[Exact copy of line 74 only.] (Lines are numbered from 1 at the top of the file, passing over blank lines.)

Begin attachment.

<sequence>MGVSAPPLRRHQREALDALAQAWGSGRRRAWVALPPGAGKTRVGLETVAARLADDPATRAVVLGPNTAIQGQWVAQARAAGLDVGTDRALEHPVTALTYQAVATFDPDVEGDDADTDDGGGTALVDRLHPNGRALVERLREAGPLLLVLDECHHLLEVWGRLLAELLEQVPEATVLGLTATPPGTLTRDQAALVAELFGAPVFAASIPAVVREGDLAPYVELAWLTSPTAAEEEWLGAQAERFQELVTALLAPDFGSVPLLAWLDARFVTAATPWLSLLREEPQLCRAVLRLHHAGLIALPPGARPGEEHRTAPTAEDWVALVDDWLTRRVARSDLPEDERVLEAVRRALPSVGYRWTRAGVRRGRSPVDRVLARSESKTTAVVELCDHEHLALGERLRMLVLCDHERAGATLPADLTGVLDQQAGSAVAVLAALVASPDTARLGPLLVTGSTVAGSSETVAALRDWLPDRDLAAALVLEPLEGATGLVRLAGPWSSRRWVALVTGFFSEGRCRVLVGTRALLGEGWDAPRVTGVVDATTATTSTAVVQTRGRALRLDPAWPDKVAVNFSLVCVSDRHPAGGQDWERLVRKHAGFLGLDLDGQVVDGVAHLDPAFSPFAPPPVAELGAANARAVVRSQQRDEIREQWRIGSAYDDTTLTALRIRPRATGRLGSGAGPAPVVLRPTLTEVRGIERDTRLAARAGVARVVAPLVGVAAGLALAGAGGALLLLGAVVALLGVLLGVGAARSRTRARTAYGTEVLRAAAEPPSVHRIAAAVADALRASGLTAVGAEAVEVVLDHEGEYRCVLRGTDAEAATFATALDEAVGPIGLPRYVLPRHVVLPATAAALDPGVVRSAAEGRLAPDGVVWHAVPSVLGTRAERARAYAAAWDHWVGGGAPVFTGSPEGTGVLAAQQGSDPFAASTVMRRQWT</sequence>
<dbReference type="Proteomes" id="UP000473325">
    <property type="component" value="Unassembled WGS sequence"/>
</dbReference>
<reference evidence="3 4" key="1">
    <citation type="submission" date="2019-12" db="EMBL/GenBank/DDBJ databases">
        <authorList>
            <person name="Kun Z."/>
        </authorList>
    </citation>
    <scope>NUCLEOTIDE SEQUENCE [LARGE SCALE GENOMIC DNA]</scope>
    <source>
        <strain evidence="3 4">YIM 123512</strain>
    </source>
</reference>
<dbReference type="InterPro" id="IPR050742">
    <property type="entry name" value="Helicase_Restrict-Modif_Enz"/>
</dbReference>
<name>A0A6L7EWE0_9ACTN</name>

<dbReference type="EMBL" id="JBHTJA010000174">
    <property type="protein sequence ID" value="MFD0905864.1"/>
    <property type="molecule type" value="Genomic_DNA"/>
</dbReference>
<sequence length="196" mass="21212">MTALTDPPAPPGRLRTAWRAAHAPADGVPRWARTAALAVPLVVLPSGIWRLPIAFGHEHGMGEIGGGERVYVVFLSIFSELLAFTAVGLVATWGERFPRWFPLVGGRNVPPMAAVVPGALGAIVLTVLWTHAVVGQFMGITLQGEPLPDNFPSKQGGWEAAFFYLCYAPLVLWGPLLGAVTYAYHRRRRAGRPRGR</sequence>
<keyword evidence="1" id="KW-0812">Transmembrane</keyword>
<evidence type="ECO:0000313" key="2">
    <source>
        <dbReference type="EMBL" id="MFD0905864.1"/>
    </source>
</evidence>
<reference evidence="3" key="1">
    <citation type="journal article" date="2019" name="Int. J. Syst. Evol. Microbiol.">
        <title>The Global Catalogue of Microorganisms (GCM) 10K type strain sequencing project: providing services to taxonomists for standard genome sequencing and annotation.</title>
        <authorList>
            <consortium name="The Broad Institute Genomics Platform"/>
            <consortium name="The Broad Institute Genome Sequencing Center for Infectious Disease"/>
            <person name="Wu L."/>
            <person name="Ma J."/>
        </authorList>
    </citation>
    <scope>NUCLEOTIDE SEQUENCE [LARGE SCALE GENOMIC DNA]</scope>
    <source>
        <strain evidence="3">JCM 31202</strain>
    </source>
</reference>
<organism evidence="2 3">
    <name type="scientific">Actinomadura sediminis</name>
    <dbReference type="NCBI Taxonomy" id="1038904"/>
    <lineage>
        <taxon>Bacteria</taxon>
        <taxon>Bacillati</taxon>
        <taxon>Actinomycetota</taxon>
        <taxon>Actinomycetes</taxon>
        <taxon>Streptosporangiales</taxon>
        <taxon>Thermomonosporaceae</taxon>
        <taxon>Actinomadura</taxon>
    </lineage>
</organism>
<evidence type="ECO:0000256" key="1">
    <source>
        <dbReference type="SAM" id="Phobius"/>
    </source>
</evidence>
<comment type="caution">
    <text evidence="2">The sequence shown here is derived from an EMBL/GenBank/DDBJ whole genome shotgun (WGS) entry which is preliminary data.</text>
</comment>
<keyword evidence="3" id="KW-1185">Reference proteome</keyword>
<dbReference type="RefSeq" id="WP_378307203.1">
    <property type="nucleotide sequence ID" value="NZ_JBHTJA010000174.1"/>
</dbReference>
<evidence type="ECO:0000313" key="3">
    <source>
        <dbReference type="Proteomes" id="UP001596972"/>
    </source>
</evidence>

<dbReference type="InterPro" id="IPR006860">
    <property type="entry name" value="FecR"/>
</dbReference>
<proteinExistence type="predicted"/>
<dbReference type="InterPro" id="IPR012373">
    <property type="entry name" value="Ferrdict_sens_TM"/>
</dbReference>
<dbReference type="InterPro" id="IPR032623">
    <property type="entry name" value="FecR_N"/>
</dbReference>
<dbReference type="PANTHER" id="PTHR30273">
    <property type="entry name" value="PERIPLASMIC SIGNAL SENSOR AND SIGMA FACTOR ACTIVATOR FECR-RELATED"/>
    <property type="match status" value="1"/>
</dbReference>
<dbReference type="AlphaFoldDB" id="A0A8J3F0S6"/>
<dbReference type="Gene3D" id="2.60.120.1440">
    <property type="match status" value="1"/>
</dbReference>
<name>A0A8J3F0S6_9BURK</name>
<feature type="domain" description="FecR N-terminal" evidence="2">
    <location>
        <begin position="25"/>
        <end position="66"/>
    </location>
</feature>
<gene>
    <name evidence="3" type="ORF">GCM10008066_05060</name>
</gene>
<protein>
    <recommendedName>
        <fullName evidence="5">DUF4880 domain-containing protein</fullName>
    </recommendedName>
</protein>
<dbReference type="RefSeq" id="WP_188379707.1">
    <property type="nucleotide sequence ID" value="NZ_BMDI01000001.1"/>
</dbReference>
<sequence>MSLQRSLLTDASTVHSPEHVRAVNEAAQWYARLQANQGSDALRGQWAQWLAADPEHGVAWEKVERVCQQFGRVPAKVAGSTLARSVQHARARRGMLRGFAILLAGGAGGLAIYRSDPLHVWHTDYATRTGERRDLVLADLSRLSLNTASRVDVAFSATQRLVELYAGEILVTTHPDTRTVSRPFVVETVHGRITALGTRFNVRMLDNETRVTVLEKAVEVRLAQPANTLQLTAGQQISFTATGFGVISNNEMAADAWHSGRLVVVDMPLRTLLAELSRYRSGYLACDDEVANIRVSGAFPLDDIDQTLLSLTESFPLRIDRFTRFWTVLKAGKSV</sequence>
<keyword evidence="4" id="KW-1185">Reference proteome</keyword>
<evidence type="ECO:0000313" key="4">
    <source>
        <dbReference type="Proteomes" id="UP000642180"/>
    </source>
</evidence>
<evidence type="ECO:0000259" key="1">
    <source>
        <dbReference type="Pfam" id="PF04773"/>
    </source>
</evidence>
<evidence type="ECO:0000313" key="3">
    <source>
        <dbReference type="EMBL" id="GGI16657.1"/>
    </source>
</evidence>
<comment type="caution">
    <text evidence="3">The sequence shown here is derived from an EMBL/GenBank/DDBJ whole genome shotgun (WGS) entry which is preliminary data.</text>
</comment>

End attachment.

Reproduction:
    </source>